The Mercatus Center at George Mason University released its rankings of fiscal health of the 50 states and the Sunshine State leads the pack.
On Tuesday, the Mercatus Center unveiled its fourth annual “Ranking the States by Fiscal Condition” from Eileen Norcross and Olivia Gonzalez. Based on debt and other fiscal issues, including pensions and health-care benefits, Florida topped the list followed by North Dakota, South Dakota, Utah and Wyoming. New Jersey was at the bottom followed by Illinois, Massachusetts, Kentucky and Maryland.
Florida was ranked sixth in last year’s rankings and fifth in 2015.
“On the basis of its fiscal solvency in five separate categories, Florida ranks 1st among the US states for its fiscal health,” the study noted. “Florida performs well on all dimensions of solvency. On a short-run basis, Florida has between 8.19 and 10.01 times the cash needed to cover short-term obligations. Revenues exceed expenses by 7 percent, and net position improved by $279 per capita. On a long-run basis, Florida’s performance is also strong. Net assets are 10 percent of total assets, and long-term liabilities are 34 percent of total assets, or $2,303 per capita, roughly half the average for the US states. Unfunded pension obligations, on a guaranteed-to-be-paid basis, are $197.65 billion, or 22 percent of state personal income, and OPEB is 2 percent of personal income.”
Florida ranked second in term of cash solvency which the study defines as “enough cash to cover its short-term bills, which include accounts payable, vouchers, warrants, and short-term debt.” The Sunshine State is tenth in budget solvency which the study classifies as “whether a state can cover its fiscal year spending using current revenues.” Florida is 17th in long-run solvency which “measures whether a state has a hedge against large long-term liabilities” but it’s third in service-level solvency which “measures how high taxes, revenues, and spending are when compared to state personal income.” The Sunshine State is eighth in trust fund solvency which “measures how much debt a state has.”
Looking at the top states, Norcross and Gonzalez looked at what they had in common.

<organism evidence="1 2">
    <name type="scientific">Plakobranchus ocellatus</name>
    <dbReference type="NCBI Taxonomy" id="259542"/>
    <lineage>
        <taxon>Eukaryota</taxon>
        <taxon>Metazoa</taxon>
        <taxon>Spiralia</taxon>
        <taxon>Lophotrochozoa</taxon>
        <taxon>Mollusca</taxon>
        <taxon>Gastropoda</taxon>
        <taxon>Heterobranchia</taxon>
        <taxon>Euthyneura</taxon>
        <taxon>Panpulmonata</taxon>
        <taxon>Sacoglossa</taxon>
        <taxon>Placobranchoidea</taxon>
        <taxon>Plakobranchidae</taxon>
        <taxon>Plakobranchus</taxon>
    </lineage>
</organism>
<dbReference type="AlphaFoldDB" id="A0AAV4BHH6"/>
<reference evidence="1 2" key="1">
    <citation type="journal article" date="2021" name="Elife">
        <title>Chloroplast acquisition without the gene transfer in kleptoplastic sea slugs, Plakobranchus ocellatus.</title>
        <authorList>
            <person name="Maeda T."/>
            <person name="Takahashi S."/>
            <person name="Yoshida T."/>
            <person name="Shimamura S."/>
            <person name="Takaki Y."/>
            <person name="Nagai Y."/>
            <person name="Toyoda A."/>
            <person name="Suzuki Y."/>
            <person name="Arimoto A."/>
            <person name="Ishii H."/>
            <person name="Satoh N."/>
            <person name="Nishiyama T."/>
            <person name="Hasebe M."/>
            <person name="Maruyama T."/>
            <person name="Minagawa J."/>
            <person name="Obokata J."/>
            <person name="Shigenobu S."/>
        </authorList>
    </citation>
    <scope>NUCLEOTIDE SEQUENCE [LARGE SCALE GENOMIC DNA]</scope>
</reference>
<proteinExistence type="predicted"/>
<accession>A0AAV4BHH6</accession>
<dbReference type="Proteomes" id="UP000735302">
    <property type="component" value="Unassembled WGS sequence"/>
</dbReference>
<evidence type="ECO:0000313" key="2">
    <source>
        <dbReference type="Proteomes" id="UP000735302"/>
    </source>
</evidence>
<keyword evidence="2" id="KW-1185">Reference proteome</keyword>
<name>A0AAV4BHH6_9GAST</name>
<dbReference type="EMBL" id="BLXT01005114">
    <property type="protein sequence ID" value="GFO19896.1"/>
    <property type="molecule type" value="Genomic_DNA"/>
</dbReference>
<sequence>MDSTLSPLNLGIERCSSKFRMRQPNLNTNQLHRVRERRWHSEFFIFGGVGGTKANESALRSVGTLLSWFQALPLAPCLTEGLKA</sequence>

“Low debt and a strong cash position help maintain fiscal discipline,” they noted. “Keeping debt levels low, saving cash to pay bills, and maintaining solvent budgets reflect a culture of fiscal discipline. The first-place position of Florida in particular demonstrates that this is possible even with a relatively larger population and higher pension costs that arise from an aging population.
Oil and gas revenues play a role in short-term fiscal health. The top-performing states owe some of their success to unpredictable revenue sources. As oil prices have been declining, however, we see this detrimentally affecting their budgets. Alaska has moved out of the top five, and Wyoming has moved from third to fifth as a result. North Dakota’s revenues also declined and have the potential to impact their future rankings.
“Pensions and health care still pose long-term challenges to top-performing states,” they continued. “While these top five states are considered fiscally healthy relative to other states because they have significant amounts of cash on hand and relatively low short-term debt obligations, each state, especially Wyoming, faces substantial long-term challenges related to its pension and health-care benefits systems.”
Florida and Utah moved into the top five this year as Alaska and Nebraska dropped in the rankings.
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